If the NY Times is to be believed, the National Security Agency engages in “some eavesdropping inside the country,” There are hundreds of sources that prove the intelligence services have been operating similar programs for decades.

“In June 1970 Nixon met with Hoover [FBI], Helms [CIA], NSA Director Admiral Noel Gaylor, and Defense Intelligence Agency (DIA) representative Lt. Gen. Donald V. Bennett and told them he wanted a coordinated and concentrated effort against domestic dissenters,” Verne Lyon - former CIA undercover operative.

"For over fifteen years, the CIA, with assistance from numerous government agencies, conducted a massive illegal domestic covert operation called Operation CHAOS. It was one of the largest and most pervasive domestic surveillance programs in the history of this country. Throughout the duration of CHAOS, the CIA spied on thousands of U.S. citizens. The CIA went to great lengths to conceal this operation from the public while every president from Eisenhower to Nixon exploited CHAOS for his own political ends."

There are also multiple Pentagon projects in operation that involve the collection of intelligence through domestic eavesdropping.

One example is the Defense Department's Counterintelligence Field Activity (CIFA)

Consider this from William M. Arkin of the Washington Post:

"CIFA already has these authorities, has its own agents, and collects information on common American citizens under the guise of "sabotage" and "force protection" threats to the military. Since 9/11, functions that were previously intended to protect U.S. forces overseas from terrorism and protect U.S. secrets from spies have been combined in one super-intelligence function that constitutes the greatest threat to U.S. civil liberties since the domestic spying days of the 1970's."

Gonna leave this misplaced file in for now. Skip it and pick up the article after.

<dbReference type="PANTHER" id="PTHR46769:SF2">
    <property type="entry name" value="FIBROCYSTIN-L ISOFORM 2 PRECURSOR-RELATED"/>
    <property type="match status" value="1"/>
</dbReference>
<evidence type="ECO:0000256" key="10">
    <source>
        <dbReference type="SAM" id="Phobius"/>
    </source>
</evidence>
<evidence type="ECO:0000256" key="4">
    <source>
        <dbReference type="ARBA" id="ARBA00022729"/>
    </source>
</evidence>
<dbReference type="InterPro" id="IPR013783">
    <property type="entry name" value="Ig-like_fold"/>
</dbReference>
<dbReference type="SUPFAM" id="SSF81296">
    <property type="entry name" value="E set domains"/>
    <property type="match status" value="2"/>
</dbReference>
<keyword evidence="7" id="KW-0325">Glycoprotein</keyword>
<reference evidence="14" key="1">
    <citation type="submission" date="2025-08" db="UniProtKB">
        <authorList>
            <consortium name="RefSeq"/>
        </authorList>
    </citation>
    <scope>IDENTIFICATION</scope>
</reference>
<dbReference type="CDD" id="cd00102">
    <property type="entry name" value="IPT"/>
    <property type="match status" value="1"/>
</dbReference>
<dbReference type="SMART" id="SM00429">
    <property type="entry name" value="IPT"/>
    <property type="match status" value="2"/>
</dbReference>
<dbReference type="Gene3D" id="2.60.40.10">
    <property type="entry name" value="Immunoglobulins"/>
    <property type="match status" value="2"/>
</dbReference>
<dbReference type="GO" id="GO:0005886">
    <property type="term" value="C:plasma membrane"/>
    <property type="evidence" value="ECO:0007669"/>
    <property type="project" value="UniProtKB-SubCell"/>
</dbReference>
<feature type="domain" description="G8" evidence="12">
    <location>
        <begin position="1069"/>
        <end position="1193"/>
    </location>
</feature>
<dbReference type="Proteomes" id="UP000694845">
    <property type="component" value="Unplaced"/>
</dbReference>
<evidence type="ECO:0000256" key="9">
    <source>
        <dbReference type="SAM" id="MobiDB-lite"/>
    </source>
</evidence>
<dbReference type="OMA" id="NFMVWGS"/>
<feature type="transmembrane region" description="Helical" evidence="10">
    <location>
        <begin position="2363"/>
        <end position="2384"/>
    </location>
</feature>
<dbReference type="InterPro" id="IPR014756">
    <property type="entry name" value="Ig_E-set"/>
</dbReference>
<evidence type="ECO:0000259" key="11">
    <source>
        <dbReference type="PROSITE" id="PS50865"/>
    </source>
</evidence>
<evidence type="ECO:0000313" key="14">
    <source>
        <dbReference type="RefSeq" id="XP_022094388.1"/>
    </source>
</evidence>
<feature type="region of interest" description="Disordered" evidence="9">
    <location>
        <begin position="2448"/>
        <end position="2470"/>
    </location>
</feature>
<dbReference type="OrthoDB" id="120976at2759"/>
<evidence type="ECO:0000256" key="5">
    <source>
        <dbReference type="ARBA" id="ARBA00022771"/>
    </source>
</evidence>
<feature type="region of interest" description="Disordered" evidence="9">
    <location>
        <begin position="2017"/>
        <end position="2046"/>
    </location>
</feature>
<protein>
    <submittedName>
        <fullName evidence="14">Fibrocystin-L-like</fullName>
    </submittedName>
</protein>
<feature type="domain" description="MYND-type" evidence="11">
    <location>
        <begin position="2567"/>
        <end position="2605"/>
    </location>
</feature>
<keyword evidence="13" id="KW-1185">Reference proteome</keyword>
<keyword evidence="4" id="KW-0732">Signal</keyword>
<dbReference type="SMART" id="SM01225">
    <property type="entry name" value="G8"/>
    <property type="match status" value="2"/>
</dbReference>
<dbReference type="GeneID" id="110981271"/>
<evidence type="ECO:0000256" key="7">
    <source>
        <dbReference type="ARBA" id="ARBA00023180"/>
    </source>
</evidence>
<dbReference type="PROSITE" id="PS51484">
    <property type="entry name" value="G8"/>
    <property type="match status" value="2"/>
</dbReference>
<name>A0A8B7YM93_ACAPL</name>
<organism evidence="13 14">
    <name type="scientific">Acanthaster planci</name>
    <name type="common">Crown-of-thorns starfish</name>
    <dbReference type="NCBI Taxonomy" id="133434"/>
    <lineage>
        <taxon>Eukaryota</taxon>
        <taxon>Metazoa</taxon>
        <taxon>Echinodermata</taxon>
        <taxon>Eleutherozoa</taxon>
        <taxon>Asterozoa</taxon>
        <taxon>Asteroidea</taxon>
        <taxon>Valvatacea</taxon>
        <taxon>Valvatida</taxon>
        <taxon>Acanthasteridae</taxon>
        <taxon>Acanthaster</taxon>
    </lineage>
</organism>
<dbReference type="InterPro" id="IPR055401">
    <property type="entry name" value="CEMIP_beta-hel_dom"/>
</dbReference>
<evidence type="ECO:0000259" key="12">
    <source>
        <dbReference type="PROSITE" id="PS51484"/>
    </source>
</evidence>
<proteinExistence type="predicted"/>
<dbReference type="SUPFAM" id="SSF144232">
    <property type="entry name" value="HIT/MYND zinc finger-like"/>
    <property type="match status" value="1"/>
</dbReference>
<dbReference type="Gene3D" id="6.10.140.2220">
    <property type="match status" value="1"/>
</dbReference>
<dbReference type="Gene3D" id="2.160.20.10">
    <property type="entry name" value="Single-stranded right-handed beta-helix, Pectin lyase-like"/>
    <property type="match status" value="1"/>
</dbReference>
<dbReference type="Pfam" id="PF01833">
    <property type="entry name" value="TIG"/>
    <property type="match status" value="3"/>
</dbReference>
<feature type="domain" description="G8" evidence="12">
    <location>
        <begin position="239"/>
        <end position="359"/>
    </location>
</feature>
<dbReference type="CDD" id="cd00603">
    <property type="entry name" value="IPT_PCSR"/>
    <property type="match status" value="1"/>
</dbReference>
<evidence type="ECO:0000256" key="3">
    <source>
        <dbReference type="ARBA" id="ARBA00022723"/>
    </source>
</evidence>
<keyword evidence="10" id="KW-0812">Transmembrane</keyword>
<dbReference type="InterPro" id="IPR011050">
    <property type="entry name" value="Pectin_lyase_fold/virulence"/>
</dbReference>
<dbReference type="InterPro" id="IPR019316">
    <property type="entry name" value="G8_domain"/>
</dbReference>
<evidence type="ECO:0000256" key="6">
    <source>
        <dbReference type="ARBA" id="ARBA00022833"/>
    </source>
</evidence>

"On May 2, 2003, Deputy Secretary of Defense Paul Wolfowitz signed a memorandum directing the military to collect and report "non-validated threat information" relating to U.S. military forces, installations or missions. His memorandum followed from the establishment of the Domestic Threat Working Group after 9/11, the intent of which was to create a mechanism to share low-level domestic "threat information" between the military and intelligence agencies."

Then we have the "Total Information Awareness" program whereby "Every purchase you make with a credit card, every magazine subscription you buy and medical prescription you fill, every Web site you visit and e-mail you send or receive, every academic grade you receive, every bank deposit you make, every trip you book and every event you attend — all these transactions and communications will go into what the Defense Department describes as "a virtual, centralized grand database."
Shortly after the announcement of TIA, the Pentagon backtracked and told us that TIA was shutting down, but read the second paragraph in this article, the tools are there waiting to be used, They'll just rename it and start it up again at any given time. The Tools of TIA include "LifeLog" which is described as "a multimedia, digital record of everywhere you go and everything you see, hear, read, say and touch". Another tool is the MATRIX database, A federally funded crime database run by multiple states at once.